Local authority treasurers will be familiar with many different Codes, with CIPFA’s Treasury Management Code of Practice (TM Code) and The Prudential Code for Capital Finance in Local Authorities (Prudential Code) being the major ones. Another code that is perhaps less familiar is the UK Money Markets Code.
We have previously written about this Code, shortly after its publication by the Bank of England in 2017 (see link here). The voluntary Code sets out the standards and best practice expected from participants in the deposit, repo and securities lending markets with the aim of promoting and maintaining the integrity and effective functioning of the UK money markets.
Are local authorities participants in these markets? Definitely – and as the document itself states “all Local Authorities in the UK, whatever their size, are covered by the Code”
As we previously highlighted, local authorities may well have already embedded some of the important principles of the Money Markets Code within their treasury documentation by way of adhering to CIPFA’s Treasury Management Code of Practice, particularly within the ‘Schedules’ of LAs Treasury Management Practices (TMPs) documents. It would be sensible to revisit these schedules in light of the Money Markets Code in order to ensure your council’s approach to transacting in the money markets is in line with best practice.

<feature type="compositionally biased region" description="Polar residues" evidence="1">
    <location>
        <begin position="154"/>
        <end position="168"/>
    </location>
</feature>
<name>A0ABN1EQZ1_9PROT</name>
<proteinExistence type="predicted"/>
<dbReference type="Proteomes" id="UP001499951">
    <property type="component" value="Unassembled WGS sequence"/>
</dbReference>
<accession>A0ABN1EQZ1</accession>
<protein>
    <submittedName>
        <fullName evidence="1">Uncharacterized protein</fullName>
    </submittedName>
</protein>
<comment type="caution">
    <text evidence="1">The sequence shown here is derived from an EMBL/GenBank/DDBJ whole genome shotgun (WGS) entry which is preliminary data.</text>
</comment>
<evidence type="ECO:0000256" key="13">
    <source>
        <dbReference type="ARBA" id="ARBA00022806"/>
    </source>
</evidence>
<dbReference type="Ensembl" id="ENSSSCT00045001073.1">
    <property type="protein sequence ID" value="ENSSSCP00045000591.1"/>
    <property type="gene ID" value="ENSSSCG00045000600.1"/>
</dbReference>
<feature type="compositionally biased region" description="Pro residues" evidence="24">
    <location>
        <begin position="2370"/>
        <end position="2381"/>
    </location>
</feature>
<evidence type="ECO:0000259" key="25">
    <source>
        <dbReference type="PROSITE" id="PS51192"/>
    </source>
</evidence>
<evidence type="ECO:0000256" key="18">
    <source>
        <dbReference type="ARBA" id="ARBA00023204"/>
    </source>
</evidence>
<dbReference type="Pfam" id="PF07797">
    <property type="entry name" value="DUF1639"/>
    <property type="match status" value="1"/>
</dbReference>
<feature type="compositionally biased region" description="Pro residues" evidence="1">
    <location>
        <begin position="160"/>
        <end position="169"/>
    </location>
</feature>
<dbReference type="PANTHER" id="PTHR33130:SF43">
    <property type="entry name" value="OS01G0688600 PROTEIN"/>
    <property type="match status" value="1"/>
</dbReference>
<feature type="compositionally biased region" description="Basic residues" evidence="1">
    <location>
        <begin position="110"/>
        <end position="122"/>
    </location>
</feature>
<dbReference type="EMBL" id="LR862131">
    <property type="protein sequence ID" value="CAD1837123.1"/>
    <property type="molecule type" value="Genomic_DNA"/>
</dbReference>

Due to the coronavirus pandemic, many staff will now be working from home and are likely to do so for some time. It remains important to ensure that TMPs and appropriate procedures continue to be followed when undertaking investment transactions in a remote-working situation.
Arlingclose regularly meets with representatives of the Bank of England’s Sterling Markets Division and the Bank is keen that local authorities not only have regard to the Money Markets Code but also publicly state their commitment to conducting UK Money Market activities in adherence with the principles of the Code.
Many organisations, including Arlingclose via its iDealTrade matching platform, have done just this by issuing ‘Statements of Commitment’ to the Code and requesting that their Statements be included on the public register maintained by the Bank on its website.
The Code is expected to apply to all UK Market participants, and as well as the investors and borrowers this includes money brokers. Local authorities will likely have relationships with several brokers, helping to source deposits, loans, CDs, bonds and other instruments. Local authorities may wish to ask their brokers whether they have also issued a statement of commitment to the Code, and if not then enquire as to their approach to maintaining best practice and market standards.
While we appreciate treasury teams’ focus will be elsewhere during the ongoing pandemic, we would encourage local authorities to consider undertaking the simple process of publicly committing to the Money Markets Code. As a Statement of Commitment does not need to be updated annually, we suggest it could be included in local authorities’ Treasury Management Policy Statements.